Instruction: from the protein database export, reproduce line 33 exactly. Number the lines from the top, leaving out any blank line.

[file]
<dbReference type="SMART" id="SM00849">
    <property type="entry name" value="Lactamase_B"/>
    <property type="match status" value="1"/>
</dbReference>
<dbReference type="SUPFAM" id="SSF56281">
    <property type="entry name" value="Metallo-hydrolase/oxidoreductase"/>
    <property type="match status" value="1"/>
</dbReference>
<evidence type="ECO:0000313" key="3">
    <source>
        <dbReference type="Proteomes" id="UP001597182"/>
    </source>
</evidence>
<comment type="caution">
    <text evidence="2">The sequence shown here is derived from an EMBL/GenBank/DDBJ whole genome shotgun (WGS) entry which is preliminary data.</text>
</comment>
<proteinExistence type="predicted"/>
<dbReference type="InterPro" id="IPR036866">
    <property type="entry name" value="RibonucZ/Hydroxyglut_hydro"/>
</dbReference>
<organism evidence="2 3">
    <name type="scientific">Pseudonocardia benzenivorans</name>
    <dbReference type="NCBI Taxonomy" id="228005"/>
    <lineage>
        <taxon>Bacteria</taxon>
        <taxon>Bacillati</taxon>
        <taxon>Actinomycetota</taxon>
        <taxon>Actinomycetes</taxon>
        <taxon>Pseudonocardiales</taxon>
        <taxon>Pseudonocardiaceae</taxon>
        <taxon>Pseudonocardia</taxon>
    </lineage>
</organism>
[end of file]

</organism>